The bones, we had. But there was more:
The unmarked grave of Joseph Merrick — who is better known as the Elephant Man — has been traced after nearly 130 years, it has been claimed.
Merrick had a skeletal and soft tissue deformity which saw him as a freak show attraction, then a medical curiosity.
His skeleton has been preserved at the Royal London Hospital since his death. But author Jo Vigor-Mungovin says she has now discovered Merrick’s soft tissue was buried in the City of London Cemetery after he died in 1890.
No, they didn’t dig him up. But:
Mrs Vigor-Mungovin, who has written a biography of Merrick, said a story about his soft tissue being buried had not been followed up due to the number of graveyards in use at the time.
“I was asked about this and off-hand I said ‘It probably went to the same place as the [Jack the] Ripper victims’, as they died in the same locality. Then I went home and really thought about it and started looking at the records of the City of London Cemetery and Crematorium near Epping Forest, where two Ripper victims are buried.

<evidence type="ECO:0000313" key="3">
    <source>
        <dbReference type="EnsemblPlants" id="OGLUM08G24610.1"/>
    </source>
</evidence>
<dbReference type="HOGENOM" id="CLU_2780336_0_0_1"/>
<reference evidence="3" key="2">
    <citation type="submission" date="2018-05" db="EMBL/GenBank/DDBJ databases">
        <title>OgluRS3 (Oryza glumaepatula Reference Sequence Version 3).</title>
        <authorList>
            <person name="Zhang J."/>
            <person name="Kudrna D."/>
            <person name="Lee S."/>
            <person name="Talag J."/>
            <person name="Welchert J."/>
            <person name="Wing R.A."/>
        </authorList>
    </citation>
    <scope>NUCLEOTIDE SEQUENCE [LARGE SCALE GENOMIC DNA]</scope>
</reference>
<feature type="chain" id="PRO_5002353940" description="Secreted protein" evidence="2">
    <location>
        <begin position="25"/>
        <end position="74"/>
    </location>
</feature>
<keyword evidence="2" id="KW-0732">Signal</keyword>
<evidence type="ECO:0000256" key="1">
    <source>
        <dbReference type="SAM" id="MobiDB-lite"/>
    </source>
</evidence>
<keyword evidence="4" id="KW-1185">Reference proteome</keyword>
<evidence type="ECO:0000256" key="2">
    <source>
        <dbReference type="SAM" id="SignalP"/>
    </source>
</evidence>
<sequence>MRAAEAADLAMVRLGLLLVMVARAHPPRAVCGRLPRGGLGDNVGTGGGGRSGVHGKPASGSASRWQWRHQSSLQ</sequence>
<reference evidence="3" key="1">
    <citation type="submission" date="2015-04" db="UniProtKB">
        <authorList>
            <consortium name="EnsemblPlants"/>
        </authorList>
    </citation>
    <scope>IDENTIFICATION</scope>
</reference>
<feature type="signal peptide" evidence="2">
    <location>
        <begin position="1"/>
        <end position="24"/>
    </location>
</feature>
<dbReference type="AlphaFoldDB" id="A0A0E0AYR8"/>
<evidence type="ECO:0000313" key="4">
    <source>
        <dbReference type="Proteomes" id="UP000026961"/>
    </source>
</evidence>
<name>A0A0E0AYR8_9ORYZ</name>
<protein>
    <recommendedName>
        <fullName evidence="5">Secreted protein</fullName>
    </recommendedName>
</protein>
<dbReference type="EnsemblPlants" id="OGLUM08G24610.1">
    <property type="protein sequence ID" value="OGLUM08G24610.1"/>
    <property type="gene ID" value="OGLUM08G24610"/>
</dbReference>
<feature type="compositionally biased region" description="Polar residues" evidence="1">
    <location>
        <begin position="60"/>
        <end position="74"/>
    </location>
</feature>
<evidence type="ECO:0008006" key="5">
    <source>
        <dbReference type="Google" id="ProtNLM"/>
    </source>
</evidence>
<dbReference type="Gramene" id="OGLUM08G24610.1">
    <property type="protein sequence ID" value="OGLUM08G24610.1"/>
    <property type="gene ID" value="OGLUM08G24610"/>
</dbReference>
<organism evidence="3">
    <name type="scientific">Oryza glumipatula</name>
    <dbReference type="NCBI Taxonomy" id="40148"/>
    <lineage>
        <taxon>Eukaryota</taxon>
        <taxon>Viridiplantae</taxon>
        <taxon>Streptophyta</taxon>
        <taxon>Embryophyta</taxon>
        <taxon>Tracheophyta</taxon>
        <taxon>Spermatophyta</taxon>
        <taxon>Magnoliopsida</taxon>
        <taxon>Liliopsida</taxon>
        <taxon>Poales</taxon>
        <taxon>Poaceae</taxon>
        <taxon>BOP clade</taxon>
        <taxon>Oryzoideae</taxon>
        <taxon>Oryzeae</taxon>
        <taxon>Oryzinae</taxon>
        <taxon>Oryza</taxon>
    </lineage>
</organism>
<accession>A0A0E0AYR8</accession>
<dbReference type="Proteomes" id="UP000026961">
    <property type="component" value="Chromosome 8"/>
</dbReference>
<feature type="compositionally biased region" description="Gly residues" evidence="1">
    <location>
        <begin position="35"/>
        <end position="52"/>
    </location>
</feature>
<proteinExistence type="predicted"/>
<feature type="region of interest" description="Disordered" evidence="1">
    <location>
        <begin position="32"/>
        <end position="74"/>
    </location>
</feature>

“I decided to search in an eight-week window around the time of his death and there, on page two, was Joseph Merrick.”
The actual plot has been located:
Initially, the area was narrowed down to a communal memorial garden, but Mrs Vigor-Mungovin said a specific plot had now been identified.
“The authorities said a small plaque could be made to mark the spot, which would be lovely. Hopefully, we can soon get a memorial in his hometown of Leicester.”
Good. Merrick deserves to be remembered; most people with severe deformities are trotted up and down the stage and then utterly forgotten.